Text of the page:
The bank worked closely with its business units and sister organisations to streamline innovation metrics.
As HDFC Bank’s senior vice president and head of digital transformation, social business & new media and mobility banking, Rajnish Khare is responsible for the essential implementation of innovation in the bank, as well as its digital, social, and mobility strategy. Asian Banking & Finance caught up with Khare to talk about the lessons they learned during the bank’s digital transformation and what’s next after digitalisation.
What are the most important factors for the success of HDFC’s digital transformation?
Our focus at HDFC Bank has been on agility and outcomes. We are very clear about the fact that our innovations are successful only when ideas become actions. Here are the key factors that I hold responsible for the successful digital transformation of HDFC Bank:
Rigorous process and approach to innovation: We have successfully made the innovation process repeatable and scalable. The effectiveness of the process is further improved through productivity gains delivered by digital collaboration tools.
Business First Innovation selection model: We work extremely close with our business units and sister organisations to ensure that all innovations are closely tied to business and customer metrics. Therefore, everyone is involved in making the solutions a success, and is of direct benefit to our customers, employees, and shareholders.
Ecosystem approach to include 360 stakeholders: We have not stopped at organisation and customer only. As mentioned above, we have extended this culture of innovation excellence to partners across government sector, regulators, startups, and academic institutions as well.
Clear understanding of the emerging digital customer: We are not only relying on past understanding of our customers but have evolved a new segmentation approach that focusses on the digital evolution of our customers.
Building internal, digital capability via the Centre of Digital Excellence (CODE): We are completely committed to making HDFC Bank the most digitally mature organisation in the banking domain. To ensure this, we have created CODE to deliver knowledge around areas like digital product development, customer journey, user experience, digital marketing, data science, and many emerging areas. This will allow us to empathise with customers better and deliver true value.
What challenges did you encounter along the way and what are some of the lessons you learned?
Having worked for almost twenty years in the digital and innovation space, here are some of the practises that I was able to institute at HDFC Bank that prevented many key issues from surfacing:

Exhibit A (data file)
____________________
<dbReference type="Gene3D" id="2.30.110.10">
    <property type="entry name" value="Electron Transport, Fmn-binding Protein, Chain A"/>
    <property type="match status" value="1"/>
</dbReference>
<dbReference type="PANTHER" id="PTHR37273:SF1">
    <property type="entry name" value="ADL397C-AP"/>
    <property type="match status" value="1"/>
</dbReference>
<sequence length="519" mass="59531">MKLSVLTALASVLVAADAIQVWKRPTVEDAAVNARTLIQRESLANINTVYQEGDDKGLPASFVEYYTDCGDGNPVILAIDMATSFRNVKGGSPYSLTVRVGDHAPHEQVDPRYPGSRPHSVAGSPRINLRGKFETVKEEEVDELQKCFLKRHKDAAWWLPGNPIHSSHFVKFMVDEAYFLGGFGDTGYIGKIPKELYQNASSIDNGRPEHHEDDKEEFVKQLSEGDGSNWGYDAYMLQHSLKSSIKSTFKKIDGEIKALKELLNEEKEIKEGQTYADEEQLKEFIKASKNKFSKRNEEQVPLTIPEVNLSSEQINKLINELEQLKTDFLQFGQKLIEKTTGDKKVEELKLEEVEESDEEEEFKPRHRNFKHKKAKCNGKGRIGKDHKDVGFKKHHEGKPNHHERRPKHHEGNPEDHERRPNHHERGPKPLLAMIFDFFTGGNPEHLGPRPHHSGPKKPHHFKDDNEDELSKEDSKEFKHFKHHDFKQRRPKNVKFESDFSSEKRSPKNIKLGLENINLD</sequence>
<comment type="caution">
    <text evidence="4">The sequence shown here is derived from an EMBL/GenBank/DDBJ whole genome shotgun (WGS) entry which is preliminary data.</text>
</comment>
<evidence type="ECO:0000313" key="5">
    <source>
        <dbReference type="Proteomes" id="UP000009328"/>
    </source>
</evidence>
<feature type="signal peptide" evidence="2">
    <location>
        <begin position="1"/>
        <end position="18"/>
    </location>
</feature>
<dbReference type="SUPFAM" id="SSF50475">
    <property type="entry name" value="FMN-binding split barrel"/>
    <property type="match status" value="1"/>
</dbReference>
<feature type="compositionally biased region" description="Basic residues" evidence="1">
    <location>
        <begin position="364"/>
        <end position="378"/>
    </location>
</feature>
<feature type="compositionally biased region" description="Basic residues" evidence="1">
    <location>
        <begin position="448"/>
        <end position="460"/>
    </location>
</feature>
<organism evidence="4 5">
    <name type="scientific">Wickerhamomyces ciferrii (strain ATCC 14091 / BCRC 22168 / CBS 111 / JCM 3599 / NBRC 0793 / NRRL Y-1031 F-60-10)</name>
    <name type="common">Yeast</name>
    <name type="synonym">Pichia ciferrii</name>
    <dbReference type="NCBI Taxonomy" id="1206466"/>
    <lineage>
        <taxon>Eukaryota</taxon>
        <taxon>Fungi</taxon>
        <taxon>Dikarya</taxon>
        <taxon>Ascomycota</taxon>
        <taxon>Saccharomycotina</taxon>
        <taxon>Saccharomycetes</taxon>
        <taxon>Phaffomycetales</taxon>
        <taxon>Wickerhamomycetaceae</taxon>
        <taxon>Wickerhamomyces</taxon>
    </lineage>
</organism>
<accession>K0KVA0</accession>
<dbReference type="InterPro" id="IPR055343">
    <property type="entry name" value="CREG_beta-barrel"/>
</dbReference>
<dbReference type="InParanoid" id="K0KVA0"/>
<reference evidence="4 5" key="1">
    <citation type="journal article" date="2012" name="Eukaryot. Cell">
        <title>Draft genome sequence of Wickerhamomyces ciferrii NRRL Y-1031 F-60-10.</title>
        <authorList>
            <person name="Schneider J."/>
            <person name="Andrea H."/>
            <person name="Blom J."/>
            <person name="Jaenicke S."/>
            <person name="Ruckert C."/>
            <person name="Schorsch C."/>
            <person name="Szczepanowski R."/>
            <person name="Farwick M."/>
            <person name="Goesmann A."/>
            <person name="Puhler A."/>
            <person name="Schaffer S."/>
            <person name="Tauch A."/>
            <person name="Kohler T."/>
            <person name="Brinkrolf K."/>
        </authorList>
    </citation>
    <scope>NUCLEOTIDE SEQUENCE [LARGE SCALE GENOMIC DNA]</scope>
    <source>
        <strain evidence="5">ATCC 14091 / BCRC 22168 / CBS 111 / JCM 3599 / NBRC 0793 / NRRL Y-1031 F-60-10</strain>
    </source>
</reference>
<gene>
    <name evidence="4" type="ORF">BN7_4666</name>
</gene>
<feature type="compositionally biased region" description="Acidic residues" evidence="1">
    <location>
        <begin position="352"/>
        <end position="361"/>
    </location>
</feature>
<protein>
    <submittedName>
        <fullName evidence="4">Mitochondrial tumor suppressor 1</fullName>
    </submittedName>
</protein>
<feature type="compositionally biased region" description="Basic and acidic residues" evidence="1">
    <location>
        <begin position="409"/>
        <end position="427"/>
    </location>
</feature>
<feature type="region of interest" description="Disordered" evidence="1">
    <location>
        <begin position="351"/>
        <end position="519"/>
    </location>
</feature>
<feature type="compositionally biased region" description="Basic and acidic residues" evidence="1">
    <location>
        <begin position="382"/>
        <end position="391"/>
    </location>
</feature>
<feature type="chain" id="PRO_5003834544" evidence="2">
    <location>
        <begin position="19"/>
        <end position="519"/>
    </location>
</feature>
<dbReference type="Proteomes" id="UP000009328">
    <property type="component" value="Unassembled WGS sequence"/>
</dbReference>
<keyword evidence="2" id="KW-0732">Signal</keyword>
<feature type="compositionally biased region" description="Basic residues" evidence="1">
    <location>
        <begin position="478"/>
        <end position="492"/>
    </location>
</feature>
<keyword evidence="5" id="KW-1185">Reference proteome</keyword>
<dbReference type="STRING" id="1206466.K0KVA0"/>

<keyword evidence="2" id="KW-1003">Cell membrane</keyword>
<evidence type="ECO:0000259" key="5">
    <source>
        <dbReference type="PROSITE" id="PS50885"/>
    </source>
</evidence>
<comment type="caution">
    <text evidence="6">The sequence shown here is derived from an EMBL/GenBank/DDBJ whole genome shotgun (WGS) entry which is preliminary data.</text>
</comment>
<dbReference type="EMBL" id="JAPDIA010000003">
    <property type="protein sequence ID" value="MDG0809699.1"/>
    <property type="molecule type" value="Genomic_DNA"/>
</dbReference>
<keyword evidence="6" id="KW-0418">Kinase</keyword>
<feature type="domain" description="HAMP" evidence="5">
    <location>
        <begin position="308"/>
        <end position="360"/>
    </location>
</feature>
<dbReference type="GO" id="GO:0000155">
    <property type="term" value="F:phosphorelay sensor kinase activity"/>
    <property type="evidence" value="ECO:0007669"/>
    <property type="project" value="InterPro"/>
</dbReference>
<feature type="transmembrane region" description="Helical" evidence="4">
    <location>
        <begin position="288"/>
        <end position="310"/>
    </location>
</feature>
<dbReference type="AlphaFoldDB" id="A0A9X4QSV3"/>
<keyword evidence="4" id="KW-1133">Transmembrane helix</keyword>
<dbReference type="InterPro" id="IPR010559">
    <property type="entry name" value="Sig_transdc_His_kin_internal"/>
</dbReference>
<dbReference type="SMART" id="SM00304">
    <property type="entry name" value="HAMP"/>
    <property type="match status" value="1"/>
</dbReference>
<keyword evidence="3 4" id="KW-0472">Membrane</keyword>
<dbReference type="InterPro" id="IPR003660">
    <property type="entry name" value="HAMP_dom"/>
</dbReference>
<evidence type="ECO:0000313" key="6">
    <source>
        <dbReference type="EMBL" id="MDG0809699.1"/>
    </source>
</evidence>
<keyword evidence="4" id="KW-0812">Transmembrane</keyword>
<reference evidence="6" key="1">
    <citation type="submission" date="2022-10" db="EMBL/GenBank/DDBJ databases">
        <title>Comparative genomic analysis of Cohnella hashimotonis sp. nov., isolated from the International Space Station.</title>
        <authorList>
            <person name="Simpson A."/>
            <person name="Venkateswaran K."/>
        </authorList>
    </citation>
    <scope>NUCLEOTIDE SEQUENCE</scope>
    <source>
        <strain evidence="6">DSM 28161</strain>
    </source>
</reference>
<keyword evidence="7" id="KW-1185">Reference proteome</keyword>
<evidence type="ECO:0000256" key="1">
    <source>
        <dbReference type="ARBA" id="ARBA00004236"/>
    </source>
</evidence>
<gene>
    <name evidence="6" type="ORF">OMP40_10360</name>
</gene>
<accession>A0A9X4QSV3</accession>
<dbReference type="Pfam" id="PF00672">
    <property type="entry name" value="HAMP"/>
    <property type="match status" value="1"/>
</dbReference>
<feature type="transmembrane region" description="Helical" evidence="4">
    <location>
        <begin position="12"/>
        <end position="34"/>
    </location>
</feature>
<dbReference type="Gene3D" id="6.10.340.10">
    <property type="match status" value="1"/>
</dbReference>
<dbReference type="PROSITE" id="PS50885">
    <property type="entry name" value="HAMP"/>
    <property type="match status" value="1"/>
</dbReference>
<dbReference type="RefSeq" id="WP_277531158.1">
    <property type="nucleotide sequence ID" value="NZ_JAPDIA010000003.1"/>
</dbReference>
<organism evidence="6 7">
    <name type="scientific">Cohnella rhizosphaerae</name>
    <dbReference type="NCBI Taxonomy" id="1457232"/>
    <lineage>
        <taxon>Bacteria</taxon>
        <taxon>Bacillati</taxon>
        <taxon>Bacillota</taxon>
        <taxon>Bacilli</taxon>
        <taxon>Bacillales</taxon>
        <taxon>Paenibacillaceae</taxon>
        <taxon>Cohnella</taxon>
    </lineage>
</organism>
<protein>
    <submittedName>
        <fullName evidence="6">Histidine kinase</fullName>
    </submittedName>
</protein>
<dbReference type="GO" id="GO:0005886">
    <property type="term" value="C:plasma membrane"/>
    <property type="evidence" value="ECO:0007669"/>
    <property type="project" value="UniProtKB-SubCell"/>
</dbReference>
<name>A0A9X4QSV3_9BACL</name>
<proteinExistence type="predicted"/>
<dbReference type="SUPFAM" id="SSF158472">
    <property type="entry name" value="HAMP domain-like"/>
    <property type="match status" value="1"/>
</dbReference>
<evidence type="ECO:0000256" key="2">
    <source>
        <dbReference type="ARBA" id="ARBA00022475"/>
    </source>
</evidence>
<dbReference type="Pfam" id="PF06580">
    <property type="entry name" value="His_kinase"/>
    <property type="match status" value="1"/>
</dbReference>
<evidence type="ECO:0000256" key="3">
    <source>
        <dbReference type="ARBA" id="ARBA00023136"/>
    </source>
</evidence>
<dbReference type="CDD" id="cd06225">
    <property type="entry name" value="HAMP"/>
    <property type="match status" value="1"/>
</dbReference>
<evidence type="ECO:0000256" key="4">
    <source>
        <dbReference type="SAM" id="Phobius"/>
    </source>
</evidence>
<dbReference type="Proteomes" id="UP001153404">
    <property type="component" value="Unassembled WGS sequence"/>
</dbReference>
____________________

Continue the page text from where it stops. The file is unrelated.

Having a clear strategy and methodology: One of the biggest challenges whilst working in an abstract field is to go in without a watertight approach. Strategy and methodology helps to galvanise the team, rally support across the organisation, and remain focussed, especially during the incubation phase.
Hiring a diverse team: Having just one or two people for innovation is doing lip service to innovation that is doomed to fail. Our success has been in our ability to identify and attract a diverse, young team that has a bias for action. This includes people from inside as well as outside of banking, product development shops, startups, andpremier consulting organisations. Their collective energy, when available to rest of the organisation, leads to alchemy.
Move from push to pull innovation: Key pillar of our innovation approach is Business First approach, our work is aligned very closely to business. It is kept front and centre. This increases ownership across the organisation.
Focus on results and right KPI: Since we are part of the Information Revolution, all our actions and outcomes are measured. We have been able to identify certain KPIs captured across the innovation lifecycle that allow us to intervene, learn, and improve. This way you can never fail, you only learn. If these are not in place, the innovation practise will surely fail.
Business impact approved by CFO’s office: Another important step that we were able to secure is to ensure that all innovations budgets have a rigorous financial approval process. This keeps us in the startup mode constantly, and often pushes us to ask the tough questions that ensure that only the strongest ideas make it through.
I must add though, that without the complete backing of our senior management, I would not have been able to put these learnings into action.
What is next in HDFC Bank’s digital transformation journey?
Our focus is on the transition to our new Evolutionary Innovation Model. Here, the focus will be greater decentralisation of innovation across the organisation. Initiatives like CODE, Internal Collaboration, and Digital Innovation Summit are all poised to make spontaneous innovation to happen across various businesses.
We are also betting big on moving from an organisation only approach to an ecosystem approach. We believe that the more players that we can galvanise, the better the outcomes. Part of this approach will see us collaborating with some of the largest tech companies in the world for conversational banking, home banking, and a fully paperless organisation.
Finally, as we move out of the innovation incubation stage, our next area of focus will be to scale up our experiments to ensure that the last mile customer and feet on street employee come under the fold of each innovation.
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